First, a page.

Five people may have died in recent years after drinking Monster Energy, a popular energy drink that is high in caffeine, according to incident reports recently released by the Food and Drug Administration.
Monster Beverage is sinking after reports that 5 people may have died after drinking the popular Monster energy drink, with CNBC's Herb Greenberg. Bill Chapell, Suntrust Robinson Humphrey analyst, weighs in.
Monster Beverage is down about 9 percent today on reports that 5 people may have died after drinking the popular Monster energy drink, reports CNBC's Jackie DeAngelis.
Discussing whether an Iranian currency collapse could lead to a revolution, with Peter Brookes, former Deputy Assistant Secretary of Defense, and Don Luskin, Trend Macro; and America's warriors are being denied the right to vote, with Kyndra Rotunda, Military Voter Protection Project.
The FDA recalled a contaminated batch of a steroid drug given by spinal injection for back pain, and American Airlines is grounding all 48 of its Boeing 757 aircrafts as they fix the seat lock mechanism that was the cause of seats coming loose, reports CNBC's Seema Mody.
The average rate on the 30-year fixed mortgage held steady this week, staying slightly above the lowest level on record.
The headlines on Monster Beverage are all about health concerns as at least one state’s attorney general investigates its products. But there may be something even bigger: Monster’s growth may be showing signs of peaking.
The first rule of insider trading: Don’t talk about insider trading—or do a lot of Internet searches about it.
The marketplace for narcotics isn’t what it used to be. Read ahead to see a list of dangerous drugs that are legal in many American states.
CNBC's Jackie DeAngelis and Jane Wells report on the agriculture department's response to widespread drought conditions, Merck's new osteoporosis drug, and the buyer of Edvard Munch's "The Scream."
Find out which second-quarter top performer got the most votes.
With the weight loss market heating up, stocks like Arena Pharmaceuticals may be spelling out a big rally for the drug retail space.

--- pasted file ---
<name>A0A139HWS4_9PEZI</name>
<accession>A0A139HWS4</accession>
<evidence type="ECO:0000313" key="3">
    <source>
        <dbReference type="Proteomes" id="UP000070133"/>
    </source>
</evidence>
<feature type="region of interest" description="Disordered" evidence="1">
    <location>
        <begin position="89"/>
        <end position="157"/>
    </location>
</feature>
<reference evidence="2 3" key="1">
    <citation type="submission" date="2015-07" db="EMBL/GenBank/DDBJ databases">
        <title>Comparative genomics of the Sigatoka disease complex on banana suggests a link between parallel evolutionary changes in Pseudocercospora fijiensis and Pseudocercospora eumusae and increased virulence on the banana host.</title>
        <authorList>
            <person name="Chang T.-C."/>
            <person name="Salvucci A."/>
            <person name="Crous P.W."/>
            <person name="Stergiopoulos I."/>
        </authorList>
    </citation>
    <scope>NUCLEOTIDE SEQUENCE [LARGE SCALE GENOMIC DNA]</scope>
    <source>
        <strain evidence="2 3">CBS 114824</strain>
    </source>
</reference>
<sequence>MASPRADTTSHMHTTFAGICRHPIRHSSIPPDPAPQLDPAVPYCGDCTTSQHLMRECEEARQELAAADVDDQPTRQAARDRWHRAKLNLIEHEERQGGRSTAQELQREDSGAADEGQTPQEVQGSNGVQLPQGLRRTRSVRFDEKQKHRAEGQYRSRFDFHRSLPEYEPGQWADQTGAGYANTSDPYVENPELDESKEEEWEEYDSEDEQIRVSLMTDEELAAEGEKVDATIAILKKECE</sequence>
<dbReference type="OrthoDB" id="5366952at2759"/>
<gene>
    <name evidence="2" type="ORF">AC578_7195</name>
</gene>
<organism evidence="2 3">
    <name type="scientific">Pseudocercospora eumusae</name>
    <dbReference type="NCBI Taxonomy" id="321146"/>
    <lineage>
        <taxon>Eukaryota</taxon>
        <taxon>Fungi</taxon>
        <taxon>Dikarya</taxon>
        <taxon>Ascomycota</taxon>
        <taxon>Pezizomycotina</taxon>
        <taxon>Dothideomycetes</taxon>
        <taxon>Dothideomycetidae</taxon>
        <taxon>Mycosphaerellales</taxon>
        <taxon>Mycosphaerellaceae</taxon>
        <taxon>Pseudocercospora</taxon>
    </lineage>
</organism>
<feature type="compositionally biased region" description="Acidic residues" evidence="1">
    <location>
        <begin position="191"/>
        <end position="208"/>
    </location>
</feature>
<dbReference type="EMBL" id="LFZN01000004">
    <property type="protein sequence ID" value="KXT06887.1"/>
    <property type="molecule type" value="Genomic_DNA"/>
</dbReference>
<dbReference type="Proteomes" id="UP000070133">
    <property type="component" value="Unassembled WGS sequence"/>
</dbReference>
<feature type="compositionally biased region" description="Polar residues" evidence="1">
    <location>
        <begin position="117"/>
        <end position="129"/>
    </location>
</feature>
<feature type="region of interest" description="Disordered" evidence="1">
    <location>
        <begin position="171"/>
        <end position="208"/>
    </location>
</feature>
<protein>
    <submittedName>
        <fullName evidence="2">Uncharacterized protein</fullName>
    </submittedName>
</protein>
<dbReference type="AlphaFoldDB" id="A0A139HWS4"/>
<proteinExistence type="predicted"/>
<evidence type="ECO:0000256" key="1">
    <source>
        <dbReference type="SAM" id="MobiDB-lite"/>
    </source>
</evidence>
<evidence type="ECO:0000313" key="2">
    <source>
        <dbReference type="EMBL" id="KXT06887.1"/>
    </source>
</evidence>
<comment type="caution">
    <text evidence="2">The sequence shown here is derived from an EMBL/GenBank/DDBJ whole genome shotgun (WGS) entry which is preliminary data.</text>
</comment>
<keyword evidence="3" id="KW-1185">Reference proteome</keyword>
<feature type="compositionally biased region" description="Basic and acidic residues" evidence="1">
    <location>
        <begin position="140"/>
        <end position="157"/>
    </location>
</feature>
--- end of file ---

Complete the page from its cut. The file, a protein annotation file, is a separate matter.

Peter Madoff, the younger brother of Ponzi swindler Bernie Madoff, was arrested this morning and will appear in court later in the day as part of a process that will see him serve 10 years in prison for his role in the swindle.
Jack Lief, Arena Pharmaceuticals CEO, discusses what the drug-maker's new anti-obesity drug will mean for its bottom-line, with CNBC's Seema Mody.
Newly released documents reveal that Pfizer presented a study falsely claiming that its arthritis drug, Celebrex, was safer on the stomach than competing drugs, the New York Times reports.
U.S. regulators, retailers and manufacturers are growing increasingly concerned that a surge in the number of products being recalled is resulting in "fatigue" by the public — increasing the chance that consumers could ignore or miss a recall that could ultimately endanger their health, USA Today reports.
Anthony Coles, Onyx Pharmaceuticals president/CEO, discusses the status of his company's latest drugs.
If Americans ever eat genetically engineered fast-growing salmon, it might be because of a Soviet biologist turned oligarch turned government minister turned fish farming entrepreneur, the New York Times reports.
CNBC's Seema Mody reports on the latest details of the FDA advisory panel's review of Arena Pharmaceuticals' anti-obesity drug.
Ten days after the FDA sent warning letters to manufacturers of supplements with DMAA in it, the nation’s largest supplement retailers still have the product on the shelves.